Yuan systematically transforms into global currency

By Xie Jun Source:Global Times Published: 2019/12/5 0:33:39


The Chinese currency, the yuan, is systematically transforming into a global currency despite seasonal fluctuations as well as political uncertainties, according to financial experts and currency data recorded by the Society for Worldwide Interbank Financial Telecommunications (SWIFT), the current international payments network. 

"It's just a matter of time until the yuan surpasses major international currencies, like the pound and the yen, in global payments usage," said Zhou Yu, a currency expert at the Shanghai Academy of Social Sciences, on Wednesday. 

He predicted that the yuan would become the third most active currency for global payments, just behind the US dollar and the euro, in about five to 10 years. 

Although the yuan's share of currencies across global payments edged down to 1.65 percent in October from 1.95 percent in September, as shown by SWIFT data, the figure was seen largely hovering around close to 2 percent throughout the year. 

Also, data from the Bank for International Settlements indicates that the yuan has achieved impressive gains over the past 15 years, as measured by its share of global over-the-counter foreign exchange trade. The ratio stood at a mere 0.1 percent in 2004 and climbed to 4.0 percent in 2018 before rising further to 4.3 percent this year.

When examined over a longer time - say, in the past five to 10 years - one would hardly suspect the Chinese currency would rise to global prominence backed by China's flourishing economy. For example, in January 2012, the yuan was only the 20th most active world-payments currency, with a share of 0.25 percent. But the currency managed to climb by six positions to 14th by the end of that year, with a share of 0.57 percent, SWIFT data showed.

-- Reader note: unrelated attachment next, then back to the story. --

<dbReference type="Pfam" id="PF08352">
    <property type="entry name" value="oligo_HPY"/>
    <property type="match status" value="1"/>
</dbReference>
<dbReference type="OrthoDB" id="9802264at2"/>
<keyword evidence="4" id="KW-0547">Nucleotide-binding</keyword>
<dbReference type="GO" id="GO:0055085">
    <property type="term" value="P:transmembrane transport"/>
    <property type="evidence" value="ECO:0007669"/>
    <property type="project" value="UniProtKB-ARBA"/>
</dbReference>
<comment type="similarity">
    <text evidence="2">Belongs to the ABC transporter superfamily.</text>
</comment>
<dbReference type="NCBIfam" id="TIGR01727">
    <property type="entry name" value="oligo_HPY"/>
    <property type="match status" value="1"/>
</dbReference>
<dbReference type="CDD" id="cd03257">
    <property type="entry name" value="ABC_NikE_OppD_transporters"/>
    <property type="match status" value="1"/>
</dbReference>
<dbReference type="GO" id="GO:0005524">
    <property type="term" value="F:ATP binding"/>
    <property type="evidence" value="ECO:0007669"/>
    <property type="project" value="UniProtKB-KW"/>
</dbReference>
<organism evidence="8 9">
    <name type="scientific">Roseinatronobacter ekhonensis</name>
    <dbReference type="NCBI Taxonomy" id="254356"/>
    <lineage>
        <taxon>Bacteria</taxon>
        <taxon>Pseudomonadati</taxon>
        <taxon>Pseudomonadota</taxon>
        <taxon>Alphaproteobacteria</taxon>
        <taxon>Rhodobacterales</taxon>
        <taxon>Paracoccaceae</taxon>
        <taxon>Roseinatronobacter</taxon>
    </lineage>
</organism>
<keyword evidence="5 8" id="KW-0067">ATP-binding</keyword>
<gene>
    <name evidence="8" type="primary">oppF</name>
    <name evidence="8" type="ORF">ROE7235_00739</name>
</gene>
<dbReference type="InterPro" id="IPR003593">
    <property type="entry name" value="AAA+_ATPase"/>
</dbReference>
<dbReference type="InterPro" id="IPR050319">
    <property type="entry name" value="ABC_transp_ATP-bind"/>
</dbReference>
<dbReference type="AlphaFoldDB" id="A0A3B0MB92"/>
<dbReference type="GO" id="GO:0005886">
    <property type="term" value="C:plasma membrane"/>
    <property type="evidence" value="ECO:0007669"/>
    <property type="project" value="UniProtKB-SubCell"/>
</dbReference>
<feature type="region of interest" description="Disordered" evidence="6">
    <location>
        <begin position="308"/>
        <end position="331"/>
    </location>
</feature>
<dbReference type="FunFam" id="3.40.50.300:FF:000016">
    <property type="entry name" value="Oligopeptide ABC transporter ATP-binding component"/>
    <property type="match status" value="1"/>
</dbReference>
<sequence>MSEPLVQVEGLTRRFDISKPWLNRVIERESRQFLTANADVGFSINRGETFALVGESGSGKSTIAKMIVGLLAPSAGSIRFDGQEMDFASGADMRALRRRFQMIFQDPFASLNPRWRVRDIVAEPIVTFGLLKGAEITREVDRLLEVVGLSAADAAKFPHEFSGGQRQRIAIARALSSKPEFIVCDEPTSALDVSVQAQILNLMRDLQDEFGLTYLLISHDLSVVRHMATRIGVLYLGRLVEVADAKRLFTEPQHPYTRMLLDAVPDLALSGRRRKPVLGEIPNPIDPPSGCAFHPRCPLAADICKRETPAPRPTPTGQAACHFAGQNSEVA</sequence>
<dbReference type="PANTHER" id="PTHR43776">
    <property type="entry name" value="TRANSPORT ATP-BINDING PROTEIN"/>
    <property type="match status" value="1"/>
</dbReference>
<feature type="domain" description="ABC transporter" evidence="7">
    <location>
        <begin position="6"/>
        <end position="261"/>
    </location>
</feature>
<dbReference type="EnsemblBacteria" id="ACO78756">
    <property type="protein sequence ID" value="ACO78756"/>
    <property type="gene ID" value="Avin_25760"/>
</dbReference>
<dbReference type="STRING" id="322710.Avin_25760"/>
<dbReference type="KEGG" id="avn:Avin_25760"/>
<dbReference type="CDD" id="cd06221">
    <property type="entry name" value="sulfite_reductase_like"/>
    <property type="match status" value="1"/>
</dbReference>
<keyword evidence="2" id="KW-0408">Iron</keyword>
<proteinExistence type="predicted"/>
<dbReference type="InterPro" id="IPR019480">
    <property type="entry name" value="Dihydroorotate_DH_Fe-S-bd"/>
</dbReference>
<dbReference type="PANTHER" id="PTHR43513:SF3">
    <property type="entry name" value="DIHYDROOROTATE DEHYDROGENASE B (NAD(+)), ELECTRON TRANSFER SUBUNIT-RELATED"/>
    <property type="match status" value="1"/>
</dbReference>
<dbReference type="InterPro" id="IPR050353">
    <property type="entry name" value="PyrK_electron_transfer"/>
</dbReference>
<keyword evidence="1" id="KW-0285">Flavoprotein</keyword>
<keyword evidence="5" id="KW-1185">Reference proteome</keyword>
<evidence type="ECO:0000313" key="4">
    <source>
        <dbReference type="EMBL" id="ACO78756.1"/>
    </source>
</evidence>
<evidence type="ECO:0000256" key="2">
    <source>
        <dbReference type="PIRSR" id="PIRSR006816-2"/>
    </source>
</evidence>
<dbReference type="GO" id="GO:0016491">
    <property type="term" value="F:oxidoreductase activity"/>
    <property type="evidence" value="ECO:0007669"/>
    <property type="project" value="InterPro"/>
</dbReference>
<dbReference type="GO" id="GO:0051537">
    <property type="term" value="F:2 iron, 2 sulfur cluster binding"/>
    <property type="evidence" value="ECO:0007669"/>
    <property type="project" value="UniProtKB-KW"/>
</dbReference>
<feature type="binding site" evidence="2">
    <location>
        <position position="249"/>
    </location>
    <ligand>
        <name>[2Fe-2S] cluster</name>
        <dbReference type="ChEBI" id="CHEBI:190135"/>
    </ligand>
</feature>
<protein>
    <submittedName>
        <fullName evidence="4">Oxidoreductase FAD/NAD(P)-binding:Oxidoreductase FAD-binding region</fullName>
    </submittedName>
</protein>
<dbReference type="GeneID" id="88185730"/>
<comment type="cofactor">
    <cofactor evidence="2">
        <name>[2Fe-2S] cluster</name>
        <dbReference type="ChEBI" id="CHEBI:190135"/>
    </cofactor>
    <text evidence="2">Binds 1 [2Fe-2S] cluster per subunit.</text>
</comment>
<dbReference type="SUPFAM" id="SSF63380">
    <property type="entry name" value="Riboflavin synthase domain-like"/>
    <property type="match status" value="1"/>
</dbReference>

Graphics: GT

According to Zhou, the yuan's share across global payments has been increasing in recent years, rising particularly fast between 2009 and 2015, as the currency is more widely used in trade settlements and cross-border direct investment with the rising influence of the Chinese economy. 

This trend has been spurred by the Belt and Road Initiative (BRI), which fuelled overseas investment, he said. 

"Most of the countries along the BRI route are developing economies that lack foreign exchange sources. Therefore, they are willing to settle business in the yuan to broaden their foreign exchange sources," Zhou said. More than 1,900 international financial institutions now use the yuan for payments with the mainland and Hong Kong, according to SWIFT data. 

Recently, the yuan's internationalization progress has been halted by factors such as a depreciating yuan, arising mostly from the China-US trade war, experts said.

He predicted that in the long term, the yuan's cross-border transactions will "take a leap" as the government further opens capital accounts. Capital accounts include foreign indirect investment, portfolio investments, the reserve account and other investments. They are still managed by the State due to concerns about abrupt capital flows moving in and out of the country.

Posted in: ECONOMY

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